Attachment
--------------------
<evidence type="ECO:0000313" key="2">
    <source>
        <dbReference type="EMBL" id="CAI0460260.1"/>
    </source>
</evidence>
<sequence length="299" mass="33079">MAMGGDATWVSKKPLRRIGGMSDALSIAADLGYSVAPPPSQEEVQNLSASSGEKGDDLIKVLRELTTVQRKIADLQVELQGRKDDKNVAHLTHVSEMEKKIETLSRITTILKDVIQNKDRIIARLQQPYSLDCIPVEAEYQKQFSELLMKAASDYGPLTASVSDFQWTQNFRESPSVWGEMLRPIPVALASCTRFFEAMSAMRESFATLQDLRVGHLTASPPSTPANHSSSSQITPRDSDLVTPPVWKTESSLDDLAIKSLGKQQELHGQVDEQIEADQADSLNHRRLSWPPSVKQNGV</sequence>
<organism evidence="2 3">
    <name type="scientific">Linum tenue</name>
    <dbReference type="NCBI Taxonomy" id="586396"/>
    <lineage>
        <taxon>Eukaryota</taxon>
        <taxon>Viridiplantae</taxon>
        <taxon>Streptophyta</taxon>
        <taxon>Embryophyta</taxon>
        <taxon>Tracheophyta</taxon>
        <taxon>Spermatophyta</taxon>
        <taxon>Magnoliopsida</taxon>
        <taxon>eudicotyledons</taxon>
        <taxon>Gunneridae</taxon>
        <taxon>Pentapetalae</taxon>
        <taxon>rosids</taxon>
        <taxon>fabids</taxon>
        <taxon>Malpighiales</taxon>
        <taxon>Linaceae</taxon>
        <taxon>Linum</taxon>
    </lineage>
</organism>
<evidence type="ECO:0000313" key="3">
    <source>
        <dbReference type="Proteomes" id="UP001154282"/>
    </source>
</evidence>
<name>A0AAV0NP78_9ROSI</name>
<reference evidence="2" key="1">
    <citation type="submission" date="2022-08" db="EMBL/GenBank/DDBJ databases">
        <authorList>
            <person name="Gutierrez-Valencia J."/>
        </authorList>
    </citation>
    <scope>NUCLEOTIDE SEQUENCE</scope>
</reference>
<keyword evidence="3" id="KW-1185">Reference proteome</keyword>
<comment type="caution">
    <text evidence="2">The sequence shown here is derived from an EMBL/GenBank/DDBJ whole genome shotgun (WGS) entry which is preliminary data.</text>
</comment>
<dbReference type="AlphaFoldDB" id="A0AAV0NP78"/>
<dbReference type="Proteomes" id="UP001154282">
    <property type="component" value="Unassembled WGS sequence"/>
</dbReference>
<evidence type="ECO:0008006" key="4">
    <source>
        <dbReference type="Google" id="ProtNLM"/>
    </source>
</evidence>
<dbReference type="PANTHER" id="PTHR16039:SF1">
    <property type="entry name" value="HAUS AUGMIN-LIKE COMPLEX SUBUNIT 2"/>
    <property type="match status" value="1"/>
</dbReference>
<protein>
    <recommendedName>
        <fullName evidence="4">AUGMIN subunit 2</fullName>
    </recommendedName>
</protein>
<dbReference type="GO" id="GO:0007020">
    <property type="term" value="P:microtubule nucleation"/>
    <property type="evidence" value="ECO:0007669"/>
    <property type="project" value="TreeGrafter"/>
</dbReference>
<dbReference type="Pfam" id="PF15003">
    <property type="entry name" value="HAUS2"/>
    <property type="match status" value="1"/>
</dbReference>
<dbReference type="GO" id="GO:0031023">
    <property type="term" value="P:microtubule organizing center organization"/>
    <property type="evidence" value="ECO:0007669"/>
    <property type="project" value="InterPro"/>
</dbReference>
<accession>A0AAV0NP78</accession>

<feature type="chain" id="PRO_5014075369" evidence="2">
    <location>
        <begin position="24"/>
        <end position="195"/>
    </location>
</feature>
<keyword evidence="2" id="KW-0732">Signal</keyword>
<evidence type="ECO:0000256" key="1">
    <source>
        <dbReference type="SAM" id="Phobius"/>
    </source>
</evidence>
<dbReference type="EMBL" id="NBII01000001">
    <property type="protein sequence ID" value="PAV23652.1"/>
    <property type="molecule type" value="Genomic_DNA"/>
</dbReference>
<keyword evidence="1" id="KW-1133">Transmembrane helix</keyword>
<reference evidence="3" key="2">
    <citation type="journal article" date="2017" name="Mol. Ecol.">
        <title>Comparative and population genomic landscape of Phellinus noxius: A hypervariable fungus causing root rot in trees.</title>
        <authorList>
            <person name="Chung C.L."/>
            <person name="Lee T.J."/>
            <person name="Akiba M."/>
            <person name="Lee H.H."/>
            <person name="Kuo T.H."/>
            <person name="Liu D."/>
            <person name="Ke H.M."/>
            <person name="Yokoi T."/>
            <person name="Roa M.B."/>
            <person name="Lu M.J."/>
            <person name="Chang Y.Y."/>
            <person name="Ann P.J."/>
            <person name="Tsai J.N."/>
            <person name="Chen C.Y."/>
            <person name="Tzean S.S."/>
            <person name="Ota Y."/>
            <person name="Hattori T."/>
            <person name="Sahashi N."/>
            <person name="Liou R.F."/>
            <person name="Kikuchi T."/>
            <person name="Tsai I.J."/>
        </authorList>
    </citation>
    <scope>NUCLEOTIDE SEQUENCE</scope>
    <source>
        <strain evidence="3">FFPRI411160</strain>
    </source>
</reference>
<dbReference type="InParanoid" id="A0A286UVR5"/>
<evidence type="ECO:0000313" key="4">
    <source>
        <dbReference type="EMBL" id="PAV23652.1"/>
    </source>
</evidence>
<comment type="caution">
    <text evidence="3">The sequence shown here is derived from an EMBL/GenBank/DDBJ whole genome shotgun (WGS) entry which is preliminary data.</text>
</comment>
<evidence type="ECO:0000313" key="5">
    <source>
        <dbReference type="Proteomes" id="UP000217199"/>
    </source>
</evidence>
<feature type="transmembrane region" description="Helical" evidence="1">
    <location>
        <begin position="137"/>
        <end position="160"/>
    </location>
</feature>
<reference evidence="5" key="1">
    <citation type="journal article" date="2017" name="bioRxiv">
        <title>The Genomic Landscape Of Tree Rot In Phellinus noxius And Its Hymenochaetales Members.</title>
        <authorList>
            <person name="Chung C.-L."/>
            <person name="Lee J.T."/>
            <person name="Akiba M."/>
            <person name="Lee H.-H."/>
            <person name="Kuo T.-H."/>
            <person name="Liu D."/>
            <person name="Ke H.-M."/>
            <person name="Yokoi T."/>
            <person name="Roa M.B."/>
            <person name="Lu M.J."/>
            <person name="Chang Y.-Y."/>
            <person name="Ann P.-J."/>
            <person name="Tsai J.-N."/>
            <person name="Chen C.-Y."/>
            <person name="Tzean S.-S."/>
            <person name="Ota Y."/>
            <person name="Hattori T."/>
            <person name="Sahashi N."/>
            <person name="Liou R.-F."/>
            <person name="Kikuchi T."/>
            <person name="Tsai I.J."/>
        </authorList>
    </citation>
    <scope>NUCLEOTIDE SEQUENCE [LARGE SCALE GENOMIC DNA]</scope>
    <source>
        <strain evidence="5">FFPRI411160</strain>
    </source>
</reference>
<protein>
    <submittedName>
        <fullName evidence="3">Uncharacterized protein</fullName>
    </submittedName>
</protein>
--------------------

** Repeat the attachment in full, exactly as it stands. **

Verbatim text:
<evidence type="ECO:0000313" key="2">
    <source>
        <dbReference type="EMBL" id="CAI0460260.1"/>
    </source>
</evidence>
<sequence length="299" mass="33079">MAMGGDATWVSKKPLRRIGGMSDALSIAADLGYSVAPPPSQEEVQNLSASSGEKGDDLIKVLRELTTVQRKIADLQVELQGRKDDKNVAHLTHVSEMEKKIETLSRITTILKDVIQNKDRIIARLQQPYSLDCIPVEAEYQKQFSELLMKAASDYGPLTASVSDFQWTQNFRESPSVWGEMLRPIPVALASCTRFFEAMSAMRESFATLQDLRVGHLTASPPSTPANHSSSSQITPRDSDLVTPPVWKTESSLDDLAIKSLGKQQELHGQVDEQIEADQADSLNHRRLSWPPSVKQNGV</sequence>
<organism evidence="2 3">
    <name type="scientific">Linum tenue</name>
    <dbReference type="NCBI Taxonomy" id="586396"/>
    <lineage>
        <taxon>Eukaryota</taxon>
        <taxon>Viridiplantae</taxon>
        <taxon>Streptophyta</taxon>
        <taxon>Embryophyta</taxon>
        <taxon>Tracheophyta</taxon>
        <taxon>Spermatophyta</taxon>
        <taxon>Magnoliopsida</taxon>
        <taxon>eudicotyledons</taxon>
        <taxon>Gunneridae</taxon>
        <taxon>Pentapetalae</taxon>
        <taxon>rosids</taxon>
        <taxon>fabids</taxon>
        <taxon>Malpighiales</taxon>
        <taxon>Linaceae</taxon>
        <taxon>Linum</taxon>
    </lineage>
</organism>
<evidence type="ECO:0000313" key="3">
    <source>
        <dbReference type="Proteomes" id="UP001154282"/>
    </source>
</evidence>
<name>A0AAV0NP78_9ROSI</name>
<reference evidence="2" key="1">
    <citation type="submission" date="2022-08" db="EMBL/GenBank/DDBJ databases">
        <authorList>
            <person name="Gutierrez-Valencia J."/>
        </authorList>
    </citation>
    <scope>NUCLEOTIDE SEQUENCE</scope>
</reference>
<keyword evidence="3" id="KW-1185">Reference proteome</keyword>
<comment type="caution">
    <text evidence="2">The sequence shown here is derived from an EMBL/GenBank/DDBJ whole genome shotgun (WGS) entry which is preliminary data.</text>
</comment>
<dbReference type="AlphaFoldDB" id="A0AAV0NP78"/>
<dbReference type="Proteomes" id="UP001154282">
    <property type="component" value="Unassembled WGS sequence"/>
</dbReference>
<evidence type="ECO:0008006" key="4">
    <source>
        <dbReference type="Google" id="ProtNLM"/>
    </source>
</evidence>
<dbReference type="PANTHER" id="PTHR16039:SF1">
    <property type="entry name" value="HAUS AUGMIN-LIKE COMPLEX SUBUNIT 2"/>
    <property type="match status" value="1"/>
</dbReference>
<protein>
    <recommendedName>
        <fullName evidence="4">AUGMIN subunit 2</fullName>
    </recommendedName>
</protein>
<dbReference type="GO" id="GO:0007020">
    <property type="term" value="P:microtubule nucleation"/>
    <property type="evidence" value="ECO:0007669"/>
    <property type="project" value="TreeGrafter"/>
</dbReference>
<dbReference type="Pfam" id="PF15003">
    <property type="entry name" value="HAUS2"/>
    <property type="match status" value="1"/>
</dbReference>
<dbReference type="GO" id="GO:0031023">
    <property type="term" value="P:microtubule organizing center organization"/>
    <property type="evidence" value="ECO:0007669"/>
    <property type="project" value="InterPro"/>
</dbReference>
<accession>A0AAV0NP78</accession>

<feature type="chain" id="PRO_5014075369" evidence="2">
    <location>
        <begin position="24"/>
        <end position="195"/>
    </location>
</feature>
<keyword evidence="2" id="KW-0732">Signal</keyword>
<evidence type="ECO:0000256" key="1">
    <source>
        <dbReference type="SAM" id="Phobius"/>
    </source>
</evidence>
<dbReference type="EMBL" id="NBII01000001">
    <property type="protein sequence ID" value="PAV23652.1"/>
    <property type="molecule type" value="Genomic_DNA"/>
</dbReference>
<keyword evidence="1" id="KW-1133">Transmembrane helix</keyword>
<reference evidence="3" key="2">
    <citation type="journal article" date="2017" name="Mol. Ecol.">
        <title>Comparative and population genomic landscape of Phellinus noxius: A hypervariable fungus causing root rot in trees.</title>
        <authorList>
            <person name="Chung C.L."/>
            <person name="Lee T.J."/>
            <person name="Akiba M."/>
            <person name="Lee H.H."/>
            <person name="Kuo T.H."/>
            <person name="Liu D."/>
            <person name="Ke H.M."/>
            <person name="Yokoi T."/>
            <person name="Roa M.B."/>
            <person name="Lu M.J."/>
            <person name="Chang Y.Y."/>
            <person name="Ann P.J."/>
            <person name="Tsai J.N."/>
            <person name="Chen C.Y."/>
            <person name="Tzean S.S."/>
            <person name="Ota Y."/>
            <person name="Hattori T."/>
            <person name="Sahashi N."/>
            <person name="Liou R.F."/>
            <person name="Kikuchi T."/>
            <person name="Tsai I.J."/>
        </authorList>
    </citation>
    <scope>NUCLEOTIDE SEQUENCE</scope>
    <source>
        <strain evidence="3">FFPRI411160</strain>
    </source>
</reference>
<dbReference type="InParanoid" id="A0A286UVR5"/>
<evidence type="ECO:0000313" key="4">
    <source>
        <dbReference type="EMBL" id="PAV23652.1"/>
    </source>
</evidence>
<comment type="caution">
    <text evidence="3">The sequence shown here is derived from an EMBL/GenBank/DDBJ whole genome shotgun (WGS) entry which is preliminary data.</text>
</comment>
<evidence type="ECO:0000313" key="5">
    <source>
        <dbReference type="Proteomes" id="UP000217199"/>
    </source>
</evidence>
<feature type="transmembrane region" description="Helical" evidence="1">
    <location>
        <begin position="137"/>
        <end position="160"/>
    </location>
</feature>
<reference evidence="5" key="1">
    <citation type="journal article" date="2017" name="bioRxiv">
        <title>The Genomic Landscape Of Tree Rot In Phellinus noxius And Its Hymenochaetales Members.</title>
        <authorList>
            <person name="Chung C.-L."/>
            <person name="Lee J.T."/>
            <person name="Akiba M."/>
            <person name="Lee H.-H."/>
            <person name="Kuo T.-H."/>
            <person name="Liu D."/>
            <person name="Ke H.-M."/>
            <person name="Yokoi T."/>
            <person name="Roa M.B."/>
            <person name="Lu M.J."/>
            <person name="Chang Y.-Y."/>
            <person name="Ann P.-J."/>
            <person name="Tsai J.-N."/>
            <person name="Chen C.-Y."/>
            <person name="Tzean S.-S."/>
            <person name="Ota Y."/>
            <person name="Hattori T."/>
            <person name="Sahashi N."/>
            <person name="Liou R.-F."/>
            <person name="Kikuchi T."/>
            <person name="Tsai I.J."/>
        </authorList>
    </citation>
    <scope>NUCLEOTIDE SEQUENCE [LARGE SCALE GENOMIC DNA]</scope>
    <source>
        <strain evidence="5">FFPRI411160</strain>
    </source>
</reference>
<protein>
    <submittedName>
        <fullName evidence="3">Uncharacterized protein</fullName>
    </submittedName>
</protein>